We continue to follow the trend of thinking on the use (and “hardening”) of education facilities as community storm shelters; particularly after natural disasters. As central, community assets, such use makes sense but we must be mindful that the codes and standards that determine the standard of care for the built environment are highly networked. For sustainability reasons, and for economic reasons, a great deal of construction activity is renovation activity.
The degree to which a community-owned asset shall be rebuilt to current code is a topic where good minds disagree. This is one of the most difficult decisions to make; involving a spaghetti bowl of interdependencies that can confound local building code jurisdictions. All ICC administered technical committees are mindful of how ICC regulatory products are received by their “customers”. The Federal Emergency Management Commission plays a significant role in decision making and federal resource allocation.
The ICC completed its Group B Hearings earlier this month in Albuquerque, New Mexico. We focused on concepts in the Group B monograph that will have affect on the use of education facilities for community safety. Those concepts appear the document linked below:
It is a large document — 2919 pages — so keep that in mind when accessing it. There are many issues affecting #TotalCostofOwnership of the education facility industry so we will get cracking today at 11 AM Eastern time and review the preliminary voting of the technical committees that took place in Albuquerque. We will pay particular attention to the committee response to proposals listed below:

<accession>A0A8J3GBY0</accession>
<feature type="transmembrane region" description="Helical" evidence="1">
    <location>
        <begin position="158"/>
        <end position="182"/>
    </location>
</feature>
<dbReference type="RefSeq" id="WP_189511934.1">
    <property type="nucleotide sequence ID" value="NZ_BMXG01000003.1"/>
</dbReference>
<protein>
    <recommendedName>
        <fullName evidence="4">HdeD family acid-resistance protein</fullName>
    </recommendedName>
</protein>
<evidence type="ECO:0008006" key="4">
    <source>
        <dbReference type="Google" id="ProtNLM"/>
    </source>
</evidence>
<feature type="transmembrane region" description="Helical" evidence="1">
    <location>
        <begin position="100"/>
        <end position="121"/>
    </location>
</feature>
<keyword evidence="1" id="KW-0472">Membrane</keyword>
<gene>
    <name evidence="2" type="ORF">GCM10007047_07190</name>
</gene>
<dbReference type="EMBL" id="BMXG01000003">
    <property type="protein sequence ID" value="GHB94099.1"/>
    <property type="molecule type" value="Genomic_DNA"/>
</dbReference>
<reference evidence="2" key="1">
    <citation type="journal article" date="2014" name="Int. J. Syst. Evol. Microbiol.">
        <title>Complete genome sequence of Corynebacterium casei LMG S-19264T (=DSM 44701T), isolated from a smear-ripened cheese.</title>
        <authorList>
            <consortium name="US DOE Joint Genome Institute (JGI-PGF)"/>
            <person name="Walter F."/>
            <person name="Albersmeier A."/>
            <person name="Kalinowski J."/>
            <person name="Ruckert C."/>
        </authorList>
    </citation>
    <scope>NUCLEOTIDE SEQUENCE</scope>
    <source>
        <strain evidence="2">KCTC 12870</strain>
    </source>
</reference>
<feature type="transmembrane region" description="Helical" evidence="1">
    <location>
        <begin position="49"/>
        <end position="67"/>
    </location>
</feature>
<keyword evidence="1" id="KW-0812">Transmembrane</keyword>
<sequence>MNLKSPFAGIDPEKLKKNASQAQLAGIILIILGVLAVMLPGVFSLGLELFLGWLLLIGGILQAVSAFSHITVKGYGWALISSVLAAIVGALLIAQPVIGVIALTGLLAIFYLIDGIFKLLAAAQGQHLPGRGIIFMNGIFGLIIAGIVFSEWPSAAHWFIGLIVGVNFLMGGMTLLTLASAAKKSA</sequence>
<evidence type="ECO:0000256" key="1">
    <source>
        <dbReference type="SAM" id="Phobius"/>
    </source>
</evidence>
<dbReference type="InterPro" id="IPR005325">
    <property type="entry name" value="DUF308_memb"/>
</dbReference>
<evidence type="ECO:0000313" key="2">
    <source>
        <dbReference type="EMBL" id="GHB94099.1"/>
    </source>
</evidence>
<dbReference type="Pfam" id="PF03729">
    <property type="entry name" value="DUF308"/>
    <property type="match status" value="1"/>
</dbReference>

EB 14-19 | Section 303.2 and 502.8
EB 105-19 | Section 1012 Storm Shelters
EB 108-19 & EB 14-19 | Section 1106 Storm Shelters
Committee Action on these proposals can be found at the link below (Another large document but handy for seeing the action in all ICC Group B consensus products):
Typically the ICC Building Code Action Committee administers normal “back and forth” on public discussion and curates responses. The BCAC has been meeting with considerable frequency since May and we are happy to walk you through the trend of thinking that affects the use of education facilities for storm shelters any day at 11 AM Eastern time. These discussions should interest building designers, facility managers and public safety officials.
“Approaching Thunderstorm” | Martin Johnson Heade (1859)
Finally, we persist in encouraging education industry facility managers (especially those with operations and maintenance data) to participate in the ICC code development process. You may do so by CLICKING HERE. Real asset managers for school districts, colleges, universities and technical schools in the Albuquerque region should take advantage of the opportunity to observe the ICC code-development process. The Group B Hearings are usually webcast — and we will signal the link to the 10-day webcast later this year when it becomes available. The experience of seeing how model building codes are determined is enlightening when you can watch it live and, preferably on site.
Category: Architectural, Facility Asset Management, Space Planning
Colleagues: Mike Anthony, Jack Janveja, Richard Robben
The International Code Council provides extensive training in the use of its consensus products which we have no interest in duplicating. We focus on “code writing and vote getting” for the user-interest. CLICK HERE for information on ICC Learning Center.
See related post on ICC 500 Standard for the Design & Construction of Storm Shelters